> while i'd expect from linlog something like an (x,y) coordinate. is > that correct?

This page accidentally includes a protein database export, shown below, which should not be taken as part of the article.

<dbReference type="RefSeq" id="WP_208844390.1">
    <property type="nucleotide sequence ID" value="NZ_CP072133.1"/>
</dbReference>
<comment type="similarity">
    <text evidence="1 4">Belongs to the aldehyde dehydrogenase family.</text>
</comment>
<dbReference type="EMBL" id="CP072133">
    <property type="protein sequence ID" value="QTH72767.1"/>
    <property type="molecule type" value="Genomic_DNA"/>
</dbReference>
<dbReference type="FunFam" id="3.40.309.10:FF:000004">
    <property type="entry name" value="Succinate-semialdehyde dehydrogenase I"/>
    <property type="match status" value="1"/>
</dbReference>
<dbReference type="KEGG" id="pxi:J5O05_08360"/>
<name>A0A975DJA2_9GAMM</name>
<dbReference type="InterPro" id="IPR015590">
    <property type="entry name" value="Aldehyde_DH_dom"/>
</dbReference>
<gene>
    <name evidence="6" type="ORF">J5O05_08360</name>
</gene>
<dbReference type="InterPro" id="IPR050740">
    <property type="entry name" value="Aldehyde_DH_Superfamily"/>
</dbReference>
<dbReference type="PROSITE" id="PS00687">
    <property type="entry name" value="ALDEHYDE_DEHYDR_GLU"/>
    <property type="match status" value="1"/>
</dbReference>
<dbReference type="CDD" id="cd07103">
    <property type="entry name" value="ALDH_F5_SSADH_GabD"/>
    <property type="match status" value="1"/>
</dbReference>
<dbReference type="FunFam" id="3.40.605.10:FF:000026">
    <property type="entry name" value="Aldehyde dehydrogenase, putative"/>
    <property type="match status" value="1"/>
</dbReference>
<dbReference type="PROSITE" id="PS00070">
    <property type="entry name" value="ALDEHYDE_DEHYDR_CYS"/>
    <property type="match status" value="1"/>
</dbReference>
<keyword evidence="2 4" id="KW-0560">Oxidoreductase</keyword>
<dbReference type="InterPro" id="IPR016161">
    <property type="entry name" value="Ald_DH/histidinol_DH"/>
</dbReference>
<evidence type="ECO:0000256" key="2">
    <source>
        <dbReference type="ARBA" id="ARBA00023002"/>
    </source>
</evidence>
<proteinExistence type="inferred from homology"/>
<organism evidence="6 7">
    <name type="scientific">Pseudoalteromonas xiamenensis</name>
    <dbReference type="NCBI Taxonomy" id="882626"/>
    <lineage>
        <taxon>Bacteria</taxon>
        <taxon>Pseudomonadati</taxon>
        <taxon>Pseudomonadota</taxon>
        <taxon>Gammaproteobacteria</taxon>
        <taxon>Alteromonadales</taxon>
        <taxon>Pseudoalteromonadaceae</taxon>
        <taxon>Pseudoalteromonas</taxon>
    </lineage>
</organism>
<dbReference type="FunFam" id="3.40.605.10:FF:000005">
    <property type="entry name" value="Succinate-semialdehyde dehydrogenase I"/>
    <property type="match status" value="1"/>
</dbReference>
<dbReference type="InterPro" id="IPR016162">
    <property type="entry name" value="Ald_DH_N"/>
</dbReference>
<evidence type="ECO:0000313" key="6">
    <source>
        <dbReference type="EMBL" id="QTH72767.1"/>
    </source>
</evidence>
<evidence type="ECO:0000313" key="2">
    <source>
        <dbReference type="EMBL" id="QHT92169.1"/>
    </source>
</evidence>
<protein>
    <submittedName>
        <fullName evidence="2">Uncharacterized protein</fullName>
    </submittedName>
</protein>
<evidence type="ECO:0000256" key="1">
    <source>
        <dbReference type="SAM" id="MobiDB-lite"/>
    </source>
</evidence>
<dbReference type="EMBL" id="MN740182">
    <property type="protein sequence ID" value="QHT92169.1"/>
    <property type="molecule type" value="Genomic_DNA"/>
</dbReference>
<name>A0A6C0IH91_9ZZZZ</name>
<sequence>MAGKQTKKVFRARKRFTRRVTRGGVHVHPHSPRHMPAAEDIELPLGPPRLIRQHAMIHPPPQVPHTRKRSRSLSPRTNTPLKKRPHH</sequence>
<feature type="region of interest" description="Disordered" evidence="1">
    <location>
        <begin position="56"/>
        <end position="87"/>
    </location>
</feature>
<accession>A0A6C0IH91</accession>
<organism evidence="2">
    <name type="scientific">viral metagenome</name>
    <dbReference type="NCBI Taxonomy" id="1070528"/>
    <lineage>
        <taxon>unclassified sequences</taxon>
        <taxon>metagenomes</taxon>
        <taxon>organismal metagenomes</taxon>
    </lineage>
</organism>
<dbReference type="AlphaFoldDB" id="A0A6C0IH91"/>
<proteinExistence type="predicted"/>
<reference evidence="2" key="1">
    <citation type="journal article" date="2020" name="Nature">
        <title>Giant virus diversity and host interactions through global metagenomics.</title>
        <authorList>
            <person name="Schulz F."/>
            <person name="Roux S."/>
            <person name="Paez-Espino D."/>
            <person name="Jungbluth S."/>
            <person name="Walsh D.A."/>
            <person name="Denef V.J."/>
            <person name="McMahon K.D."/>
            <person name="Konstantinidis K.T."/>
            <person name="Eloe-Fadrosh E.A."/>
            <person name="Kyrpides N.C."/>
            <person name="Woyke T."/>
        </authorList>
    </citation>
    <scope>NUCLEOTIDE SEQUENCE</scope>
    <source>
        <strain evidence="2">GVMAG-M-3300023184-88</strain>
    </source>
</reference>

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(x,y,z) is also common -- i think of it as extreme dimension reduction -- after which you're free to use your favorite gis tool -- http://postgis.refractions.net/ -- you can also pull in tools from statistical mechanics/thermodynamics Without complicating the algo for efficiency -- the essence of the energy model is simple -- all nodes repulse each other -- connected nodes attract each other -- this works for any type of graph -- i'm using a weighted directed graph -- in which case the weighs influence the attractive force It's all very continuous/natural -- living in a 3d world we've build a lot of tools/methods to process this kind of information The problem is without efficiency methods like Barnes-Hut we have Cartesian(x,y) or Cartesian(x,y,z) -- because every vertex influences every other vertex An efficient giraph implementation would need 2 layers -- a bipartite graph -- assuming (x,y,z) reduction -- we would need an Octree graph interacting dynamically w/ our graph of interest On Wed, Mar 7, 2012 at 5:00 AM, Claudio Martella <claudio.marte...@gmail.com> wrote: > My personal take is that they do have similar function (they "extract" > communities), but they have a general different type of output. in > label propagation you'd end up with an id for each vertex (the vertex > id that is the centroid for the community each vertex belongs to), > while i'd expect from linlog something like an (x,y) coordinate. is > that correct? > > On Wed, Mar 7, 2012 at 2:45 AM, Timmy Wilson <tim...@smarttypes.org> wrote: >> Thank you everyone! >> >> I would love to see a comparison of force directed layouts >> (specifically LinLog) and label propagation. >> >> I searched but alas nothing -- they seem to be oddly similar? >> >> The current, serial LinLog implementation -- >> http://code.google.com/p/linloglayout/ -- uses Barnes-Hut simulation >> -- n*log(n): >> >> http://en.wikipedia.org/wiki/Barnes%E2%80%93Hut_simulation >> >> I guess the root question is -- do you think it's reasonable to use >> giraph for Barnes-Hut simulation? >> >> >> >> >> On Tue, Mar 6, 2012 at 11:34 AM, Claudio Martella >> <claudio.marte...@gmail.com> wrote: >>> Hi, >>> >>> I'm not definitely familiar with the algorithm or implementation of >>> LinLog, I've been just a user. It should be doable with Giraph if you >>> can express it in terms of message-passing between vertices and >>> without a dependency on a global view of the graph (except for the >>> convergence criteria, such as total energy). >>> >>> Please consider that Giraph's data model is based on a directed graph, >>> this should be a quite "interesting" constraint for you, if your >>> implementation is going to modify energy associated with edges (you'd >>> have two views over the undirected edge, one in each endpoint). >>> >>> In general, a good way of doing community analysis would be to look at >>> algorithms that belong to the family of label-propagation clustering >>> algorithms. >>> >>> >>> Hope this helps, >>> Claudio >>> >>> On Tue, Mar 6, 2012 at 3:28 PM, Timmy Wilson <tim...@smarttypes.org> wrote: >>>> Hi giraph community, >>>> >>>> I'm interested in using giraph for distributed n-body simulation. >>>> >>>> Initially, i'm interested in force directed layouts -- ie, graph drawing: >>>> >>>> http://en.wikipedia.org/wiki/Force-based_algorithms_(graph_drawing) >>>> >>>> I'm interested specifically in Dr. Andreas Noack's LinLog energy model >>>> -- which performs well w/ community detection: >>>> >>>> http://www.informatik.tu-cottbus.de/~an/GD/linlog.html >>>> >>>> I have a few examples of a serial implementation here: >>>> >>>> http://www.smarttypes.org/ >>>> >>>> The model maximizes the distance between all nodes while minimizing >>>> the distance between connected nodes. >>>> >>>> Without getting into too much detail, i'm curious if anyone has >>>> considered using giraph for force directed graph embedding (yet >>>> another name for it)? >>>> >>>> I'm also considering something like http://www.mcs.anl.gov/petsc/ or >>>> http://www.cs.cmu.edu/~scandal/alg/nbody.html -- which have fast >>>> n-body simulation implementations (Barnes-Hut + Fast Multipole). >>>> >>>> That said, i think giraph may be a good fit -- curious what the >>>> community thinks? >>>> >>>> >>>> Thanks, >>>> Timmy Wilson >>>> Cleveland, OH >>> >>> >>> >>> -- >>> Claudio Martella >>> claudio.marte...@gmail.com > > > > -- > Claudio Martella > claudio.marte...@gmail.com